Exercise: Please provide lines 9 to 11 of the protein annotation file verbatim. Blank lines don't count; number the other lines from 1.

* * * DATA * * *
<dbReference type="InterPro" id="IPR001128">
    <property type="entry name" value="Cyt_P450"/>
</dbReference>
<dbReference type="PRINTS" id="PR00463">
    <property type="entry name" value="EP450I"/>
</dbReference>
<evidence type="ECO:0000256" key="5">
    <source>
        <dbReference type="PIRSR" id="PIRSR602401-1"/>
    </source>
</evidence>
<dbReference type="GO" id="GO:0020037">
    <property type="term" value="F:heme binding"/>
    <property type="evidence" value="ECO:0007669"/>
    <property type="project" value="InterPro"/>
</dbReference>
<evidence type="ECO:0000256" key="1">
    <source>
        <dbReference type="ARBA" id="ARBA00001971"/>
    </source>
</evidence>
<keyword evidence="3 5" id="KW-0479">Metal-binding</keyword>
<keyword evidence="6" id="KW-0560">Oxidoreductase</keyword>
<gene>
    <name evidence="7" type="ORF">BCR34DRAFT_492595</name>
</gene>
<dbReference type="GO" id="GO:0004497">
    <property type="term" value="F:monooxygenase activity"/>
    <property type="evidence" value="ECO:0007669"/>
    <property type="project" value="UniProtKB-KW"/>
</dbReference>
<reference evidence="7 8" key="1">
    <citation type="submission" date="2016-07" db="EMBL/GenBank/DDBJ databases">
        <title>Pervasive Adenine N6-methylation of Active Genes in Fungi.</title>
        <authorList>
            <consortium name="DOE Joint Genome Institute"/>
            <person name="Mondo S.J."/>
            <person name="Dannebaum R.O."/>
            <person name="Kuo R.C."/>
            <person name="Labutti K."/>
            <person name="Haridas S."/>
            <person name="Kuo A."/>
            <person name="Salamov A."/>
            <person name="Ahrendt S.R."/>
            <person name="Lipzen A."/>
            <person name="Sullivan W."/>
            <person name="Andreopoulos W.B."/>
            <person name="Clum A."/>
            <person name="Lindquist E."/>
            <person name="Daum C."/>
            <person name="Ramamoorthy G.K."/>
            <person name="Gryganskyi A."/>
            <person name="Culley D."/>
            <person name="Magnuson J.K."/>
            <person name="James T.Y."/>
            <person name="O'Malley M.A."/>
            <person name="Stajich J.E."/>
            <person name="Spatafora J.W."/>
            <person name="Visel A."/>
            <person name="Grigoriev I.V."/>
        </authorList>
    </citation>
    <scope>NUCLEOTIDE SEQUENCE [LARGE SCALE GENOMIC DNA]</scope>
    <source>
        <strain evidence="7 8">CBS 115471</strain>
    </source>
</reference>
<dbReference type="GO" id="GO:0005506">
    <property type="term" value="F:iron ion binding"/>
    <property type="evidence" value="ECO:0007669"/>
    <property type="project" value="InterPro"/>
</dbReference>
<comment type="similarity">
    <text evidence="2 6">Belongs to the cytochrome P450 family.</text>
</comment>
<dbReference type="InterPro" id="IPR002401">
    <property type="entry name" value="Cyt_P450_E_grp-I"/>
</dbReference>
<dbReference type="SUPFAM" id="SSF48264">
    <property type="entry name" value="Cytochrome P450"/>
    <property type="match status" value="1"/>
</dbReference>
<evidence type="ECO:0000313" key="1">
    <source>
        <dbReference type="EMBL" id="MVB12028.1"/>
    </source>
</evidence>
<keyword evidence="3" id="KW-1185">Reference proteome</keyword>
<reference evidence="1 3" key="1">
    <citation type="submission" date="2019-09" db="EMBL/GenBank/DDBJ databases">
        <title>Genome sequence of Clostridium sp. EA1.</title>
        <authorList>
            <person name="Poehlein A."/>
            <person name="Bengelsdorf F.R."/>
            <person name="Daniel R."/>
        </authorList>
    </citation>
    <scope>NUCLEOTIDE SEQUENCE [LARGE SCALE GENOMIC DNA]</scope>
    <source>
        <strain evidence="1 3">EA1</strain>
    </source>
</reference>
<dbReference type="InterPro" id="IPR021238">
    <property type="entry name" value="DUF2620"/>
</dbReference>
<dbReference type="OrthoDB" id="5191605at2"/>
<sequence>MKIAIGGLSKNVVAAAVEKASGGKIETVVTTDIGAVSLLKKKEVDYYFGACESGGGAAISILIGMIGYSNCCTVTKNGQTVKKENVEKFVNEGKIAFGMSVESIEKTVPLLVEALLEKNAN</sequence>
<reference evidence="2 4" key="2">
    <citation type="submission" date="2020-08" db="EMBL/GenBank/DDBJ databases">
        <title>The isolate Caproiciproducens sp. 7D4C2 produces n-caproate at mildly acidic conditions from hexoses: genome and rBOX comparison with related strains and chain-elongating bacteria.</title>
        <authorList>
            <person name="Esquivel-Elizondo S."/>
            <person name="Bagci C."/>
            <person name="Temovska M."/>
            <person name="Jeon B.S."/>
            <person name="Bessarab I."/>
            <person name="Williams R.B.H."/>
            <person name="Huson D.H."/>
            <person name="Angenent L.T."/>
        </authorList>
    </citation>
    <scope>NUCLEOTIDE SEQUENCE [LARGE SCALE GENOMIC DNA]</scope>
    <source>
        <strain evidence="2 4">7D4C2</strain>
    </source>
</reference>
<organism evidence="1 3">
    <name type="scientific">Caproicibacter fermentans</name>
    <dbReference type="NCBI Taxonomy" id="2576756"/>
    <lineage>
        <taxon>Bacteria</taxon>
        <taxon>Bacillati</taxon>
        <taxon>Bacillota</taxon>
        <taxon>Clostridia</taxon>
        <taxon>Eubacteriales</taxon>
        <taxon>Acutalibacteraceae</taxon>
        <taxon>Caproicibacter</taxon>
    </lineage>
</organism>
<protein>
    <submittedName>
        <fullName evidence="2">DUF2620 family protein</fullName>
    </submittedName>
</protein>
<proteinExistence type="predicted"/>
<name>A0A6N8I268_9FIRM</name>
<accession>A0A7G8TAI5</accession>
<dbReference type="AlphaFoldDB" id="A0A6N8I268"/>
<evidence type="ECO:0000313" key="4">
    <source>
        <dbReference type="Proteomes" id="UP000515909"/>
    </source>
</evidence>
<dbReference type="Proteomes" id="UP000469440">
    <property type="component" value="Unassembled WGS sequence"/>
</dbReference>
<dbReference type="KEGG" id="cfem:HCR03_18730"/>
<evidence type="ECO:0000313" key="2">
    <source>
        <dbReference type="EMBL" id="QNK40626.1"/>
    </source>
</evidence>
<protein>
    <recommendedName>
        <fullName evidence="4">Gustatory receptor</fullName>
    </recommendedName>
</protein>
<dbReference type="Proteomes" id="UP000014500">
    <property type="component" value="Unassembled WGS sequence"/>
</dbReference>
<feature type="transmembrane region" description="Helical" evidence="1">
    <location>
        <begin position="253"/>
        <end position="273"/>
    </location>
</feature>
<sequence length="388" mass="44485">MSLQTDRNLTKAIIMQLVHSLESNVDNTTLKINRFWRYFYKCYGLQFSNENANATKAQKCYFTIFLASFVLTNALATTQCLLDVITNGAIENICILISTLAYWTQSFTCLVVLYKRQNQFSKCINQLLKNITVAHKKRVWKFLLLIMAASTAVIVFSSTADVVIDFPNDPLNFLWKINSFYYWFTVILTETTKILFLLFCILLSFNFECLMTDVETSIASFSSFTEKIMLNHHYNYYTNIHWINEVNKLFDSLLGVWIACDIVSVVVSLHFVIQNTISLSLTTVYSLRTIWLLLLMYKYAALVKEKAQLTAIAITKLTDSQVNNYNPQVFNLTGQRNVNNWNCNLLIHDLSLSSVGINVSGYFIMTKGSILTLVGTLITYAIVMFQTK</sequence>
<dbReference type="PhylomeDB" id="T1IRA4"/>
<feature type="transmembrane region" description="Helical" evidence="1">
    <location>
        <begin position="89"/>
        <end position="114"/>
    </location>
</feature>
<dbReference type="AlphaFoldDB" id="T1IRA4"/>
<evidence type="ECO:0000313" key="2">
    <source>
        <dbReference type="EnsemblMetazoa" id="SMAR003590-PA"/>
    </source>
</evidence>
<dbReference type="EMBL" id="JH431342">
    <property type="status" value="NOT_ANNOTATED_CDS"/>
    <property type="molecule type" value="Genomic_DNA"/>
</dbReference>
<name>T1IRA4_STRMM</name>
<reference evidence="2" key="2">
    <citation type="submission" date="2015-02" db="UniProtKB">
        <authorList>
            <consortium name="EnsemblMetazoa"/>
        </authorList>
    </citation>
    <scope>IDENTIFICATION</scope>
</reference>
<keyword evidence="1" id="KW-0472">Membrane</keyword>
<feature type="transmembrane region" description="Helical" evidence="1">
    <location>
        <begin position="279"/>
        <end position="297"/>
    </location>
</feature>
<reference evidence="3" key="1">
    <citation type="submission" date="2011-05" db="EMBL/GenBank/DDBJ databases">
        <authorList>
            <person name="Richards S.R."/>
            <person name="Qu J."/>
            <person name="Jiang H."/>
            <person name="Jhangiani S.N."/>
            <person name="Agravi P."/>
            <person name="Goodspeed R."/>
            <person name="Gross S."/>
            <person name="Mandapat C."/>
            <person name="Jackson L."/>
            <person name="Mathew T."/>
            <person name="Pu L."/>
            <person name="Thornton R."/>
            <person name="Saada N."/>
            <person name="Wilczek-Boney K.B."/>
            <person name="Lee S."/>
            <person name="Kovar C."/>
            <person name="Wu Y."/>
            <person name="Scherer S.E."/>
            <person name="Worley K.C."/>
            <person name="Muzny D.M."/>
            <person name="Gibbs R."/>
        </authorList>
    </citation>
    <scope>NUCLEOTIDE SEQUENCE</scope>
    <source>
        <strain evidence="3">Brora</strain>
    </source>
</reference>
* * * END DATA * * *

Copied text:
        <dbReference type="PIRSR" id="PIRSR602401-1"/>
    </source>
</evidence>